Bubble tea now becomes one of the favorite drinks for many Asians. It doesn’t really matter what flavor it is, as long as it has good quality sweet milk tea and large tapioca pearls, because this effective combination is truly what largely makes a great bubble tea recipe. Let’s focus first on these two components of bubble tea. What people mostly want from their sweet milk tea is the right intensity of sweetness (either created by sugar syrup, honey or homemade sugar water) and a strong tea flavor.
A lot of bubble tea places make their sweet milk matcha bubble tea tea too mild, such that when ice is added to the beverage, it really just becomes colored and flavored water. The right balance of sweetness and taste of tea makes sure that the beverage is delicious to the last sip. And when it comes to tea, green, jasmine, and black tea remains to be the most popular. But out of these three, jasmine has the tendency to be quite overpowering because of its heavy floral scent. To diminish the flowery scent, use of a bit more water than you would with green or black tea.
As for the milk, the cleanest taste comes from fresh milk, although most people from Asia claim to prefer the special taste created by evaporated milk with the three popular teas. Now, for the tapioca pearls: Sweetness, firmness and chewiness are what everybody wants. The pearls always need to have that sugary sweetness because like what was mentioned earlier, tea can be quite mild so the sweetness coming from the pearls contributes to the overall flavor of the beverage.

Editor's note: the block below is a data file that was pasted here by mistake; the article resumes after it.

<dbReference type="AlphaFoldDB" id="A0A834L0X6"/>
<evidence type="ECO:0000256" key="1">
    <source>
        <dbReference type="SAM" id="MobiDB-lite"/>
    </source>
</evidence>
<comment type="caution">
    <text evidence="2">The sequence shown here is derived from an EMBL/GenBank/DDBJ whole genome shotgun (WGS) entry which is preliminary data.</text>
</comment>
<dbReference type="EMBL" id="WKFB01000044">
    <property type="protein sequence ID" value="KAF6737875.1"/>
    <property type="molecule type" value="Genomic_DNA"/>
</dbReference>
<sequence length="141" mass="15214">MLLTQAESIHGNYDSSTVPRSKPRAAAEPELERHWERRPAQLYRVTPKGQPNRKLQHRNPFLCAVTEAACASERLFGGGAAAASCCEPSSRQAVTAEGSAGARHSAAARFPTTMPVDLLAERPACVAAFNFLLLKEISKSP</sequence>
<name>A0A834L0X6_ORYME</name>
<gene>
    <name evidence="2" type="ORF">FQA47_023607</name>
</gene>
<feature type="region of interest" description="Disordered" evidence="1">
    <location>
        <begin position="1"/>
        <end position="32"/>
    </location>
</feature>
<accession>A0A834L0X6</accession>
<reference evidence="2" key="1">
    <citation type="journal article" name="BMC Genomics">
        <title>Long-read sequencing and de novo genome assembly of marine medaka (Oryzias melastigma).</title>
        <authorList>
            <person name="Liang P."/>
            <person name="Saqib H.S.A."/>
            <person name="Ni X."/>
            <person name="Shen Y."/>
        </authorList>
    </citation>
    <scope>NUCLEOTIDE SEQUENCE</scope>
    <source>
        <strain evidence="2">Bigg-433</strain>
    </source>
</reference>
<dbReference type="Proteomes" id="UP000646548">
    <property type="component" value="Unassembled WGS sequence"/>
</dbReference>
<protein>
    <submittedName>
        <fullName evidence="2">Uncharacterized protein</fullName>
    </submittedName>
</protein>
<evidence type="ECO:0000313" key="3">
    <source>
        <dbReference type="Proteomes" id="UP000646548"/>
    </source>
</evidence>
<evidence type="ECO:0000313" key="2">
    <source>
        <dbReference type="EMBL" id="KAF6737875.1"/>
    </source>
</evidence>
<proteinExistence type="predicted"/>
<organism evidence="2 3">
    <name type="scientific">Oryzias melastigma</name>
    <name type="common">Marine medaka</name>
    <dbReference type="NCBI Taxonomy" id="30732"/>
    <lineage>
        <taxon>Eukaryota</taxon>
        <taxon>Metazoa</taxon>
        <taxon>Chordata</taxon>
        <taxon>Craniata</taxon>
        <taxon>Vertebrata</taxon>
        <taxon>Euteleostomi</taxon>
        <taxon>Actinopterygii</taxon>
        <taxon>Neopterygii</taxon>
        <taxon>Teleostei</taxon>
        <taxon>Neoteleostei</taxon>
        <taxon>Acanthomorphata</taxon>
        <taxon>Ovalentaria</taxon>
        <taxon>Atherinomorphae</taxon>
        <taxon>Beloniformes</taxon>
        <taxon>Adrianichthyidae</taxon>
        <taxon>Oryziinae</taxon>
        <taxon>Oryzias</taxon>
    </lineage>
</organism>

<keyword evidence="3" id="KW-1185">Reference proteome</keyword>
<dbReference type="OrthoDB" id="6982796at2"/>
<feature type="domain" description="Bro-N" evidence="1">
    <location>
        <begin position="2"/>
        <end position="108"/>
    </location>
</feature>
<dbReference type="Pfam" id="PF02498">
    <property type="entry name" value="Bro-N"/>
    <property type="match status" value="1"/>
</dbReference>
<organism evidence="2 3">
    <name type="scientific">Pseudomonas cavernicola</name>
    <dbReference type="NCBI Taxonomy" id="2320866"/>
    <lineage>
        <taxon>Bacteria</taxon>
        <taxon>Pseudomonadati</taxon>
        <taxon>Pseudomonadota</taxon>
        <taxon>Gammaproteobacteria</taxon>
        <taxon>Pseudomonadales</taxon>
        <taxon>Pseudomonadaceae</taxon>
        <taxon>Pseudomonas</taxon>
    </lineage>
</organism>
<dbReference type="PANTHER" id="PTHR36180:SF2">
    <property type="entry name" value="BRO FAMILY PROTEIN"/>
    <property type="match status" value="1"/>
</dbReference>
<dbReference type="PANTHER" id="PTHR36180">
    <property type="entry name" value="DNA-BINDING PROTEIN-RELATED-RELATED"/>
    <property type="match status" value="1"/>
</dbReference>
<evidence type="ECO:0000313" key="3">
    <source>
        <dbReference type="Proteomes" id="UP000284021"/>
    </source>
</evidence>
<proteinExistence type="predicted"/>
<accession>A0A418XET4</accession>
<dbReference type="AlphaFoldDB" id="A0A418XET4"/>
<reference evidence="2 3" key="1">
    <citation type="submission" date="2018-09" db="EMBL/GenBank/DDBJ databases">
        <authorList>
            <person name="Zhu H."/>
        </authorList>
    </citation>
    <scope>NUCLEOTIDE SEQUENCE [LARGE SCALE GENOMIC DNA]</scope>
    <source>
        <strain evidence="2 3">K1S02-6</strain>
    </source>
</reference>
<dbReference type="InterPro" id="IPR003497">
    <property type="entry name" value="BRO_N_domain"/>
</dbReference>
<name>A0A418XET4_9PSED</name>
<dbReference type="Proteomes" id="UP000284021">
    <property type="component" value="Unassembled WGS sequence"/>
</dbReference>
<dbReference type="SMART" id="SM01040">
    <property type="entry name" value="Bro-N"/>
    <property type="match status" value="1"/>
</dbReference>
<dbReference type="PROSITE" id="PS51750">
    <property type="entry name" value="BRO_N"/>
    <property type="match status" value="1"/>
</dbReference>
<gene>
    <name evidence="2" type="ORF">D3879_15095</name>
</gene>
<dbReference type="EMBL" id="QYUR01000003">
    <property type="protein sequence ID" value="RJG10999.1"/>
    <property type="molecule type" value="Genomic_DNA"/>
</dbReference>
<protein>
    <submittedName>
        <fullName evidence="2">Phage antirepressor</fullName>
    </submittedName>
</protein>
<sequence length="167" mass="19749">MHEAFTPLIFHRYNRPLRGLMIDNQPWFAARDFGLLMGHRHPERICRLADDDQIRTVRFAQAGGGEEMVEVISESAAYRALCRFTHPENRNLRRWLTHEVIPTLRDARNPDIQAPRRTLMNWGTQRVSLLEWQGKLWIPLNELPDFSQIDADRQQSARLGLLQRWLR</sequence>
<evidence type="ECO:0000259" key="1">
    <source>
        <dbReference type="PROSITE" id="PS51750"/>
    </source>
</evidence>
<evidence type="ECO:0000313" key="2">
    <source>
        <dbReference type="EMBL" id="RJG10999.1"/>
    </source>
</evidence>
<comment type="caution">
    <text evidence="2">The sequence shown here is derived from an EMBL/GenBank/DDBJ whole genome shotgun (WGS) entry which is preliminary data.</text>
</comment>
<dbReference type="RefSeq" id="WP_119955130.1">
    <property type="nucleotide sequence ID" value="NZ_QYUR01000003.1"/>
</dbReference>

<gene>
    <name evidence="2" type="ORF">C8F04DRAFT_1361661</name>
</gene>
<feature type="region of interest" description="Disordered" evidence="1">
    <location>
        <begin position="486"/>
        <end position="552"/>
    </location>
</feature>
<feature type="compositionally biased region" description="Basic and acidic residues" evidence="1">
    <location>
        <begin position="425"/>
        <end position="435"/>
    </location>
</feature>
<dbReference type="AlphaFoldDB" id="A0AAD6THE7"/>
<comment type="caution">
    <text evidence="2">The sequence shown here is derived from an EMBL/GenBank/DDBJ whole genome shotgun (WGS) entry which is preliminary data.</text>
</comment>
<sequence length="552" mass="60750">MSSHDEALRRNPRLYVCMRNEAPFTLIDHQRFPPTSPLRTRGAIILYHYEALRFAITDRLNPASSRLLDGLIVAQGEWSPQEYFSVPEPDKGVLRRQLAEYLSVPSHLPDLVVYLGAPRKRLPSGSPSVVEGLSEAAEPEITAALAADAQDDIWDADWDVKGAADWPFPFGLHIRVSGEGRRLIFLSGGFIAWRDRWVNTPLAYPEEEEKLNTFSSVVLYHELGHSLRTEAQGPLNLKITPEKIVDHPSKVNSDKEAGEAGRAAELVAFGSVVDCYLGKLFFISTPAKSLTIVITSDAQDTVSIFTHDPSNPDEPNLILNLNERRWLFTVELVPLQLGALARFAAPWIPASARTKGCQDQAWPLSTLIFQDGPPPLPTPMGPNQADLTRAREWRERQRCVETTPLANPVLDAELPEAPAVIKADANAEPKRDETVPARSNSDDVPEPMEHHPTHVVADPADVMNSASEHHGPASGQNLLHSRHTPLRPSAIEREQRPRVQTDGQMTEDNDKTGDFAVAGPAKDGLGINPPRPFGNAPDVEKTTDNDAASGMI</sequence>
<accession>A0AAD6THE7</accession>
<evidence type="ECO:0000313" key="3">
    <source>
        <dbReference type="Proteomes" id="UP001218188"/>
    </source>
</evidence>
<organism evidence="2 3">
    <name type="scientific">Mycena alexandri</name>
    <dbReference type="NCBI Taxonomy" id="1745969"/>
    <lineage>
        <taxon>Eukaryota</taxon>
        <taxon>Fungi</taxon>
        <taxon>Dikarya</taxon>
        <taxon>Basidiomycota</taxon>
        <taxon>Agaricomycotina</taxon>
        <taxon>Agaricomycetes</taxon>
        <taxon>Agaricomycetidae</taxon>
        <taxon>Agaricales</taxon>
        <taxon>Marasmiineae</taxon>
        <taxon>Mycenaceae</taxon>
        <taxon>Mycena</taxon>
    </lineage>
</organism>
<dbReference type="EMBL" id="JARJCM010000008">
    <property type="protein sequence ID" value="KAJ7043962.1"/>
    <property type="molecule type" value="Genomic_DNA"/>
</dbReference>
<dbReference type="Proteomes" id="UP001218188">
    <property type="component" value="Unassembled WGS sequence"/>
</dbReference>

Likewise, they need to be firm and chewy, but not too sticky that they clump together. Nothing can make bubble tea less appetizing than soggy tapioca that tastes and feels weird. Now we move on to flavors. Even if most people tend to gravitate toward simple, traditional milk tea than flavored varieties, flavored bubble teas are still popular. Some popular flavors are winter melon, vanilla, and caramel.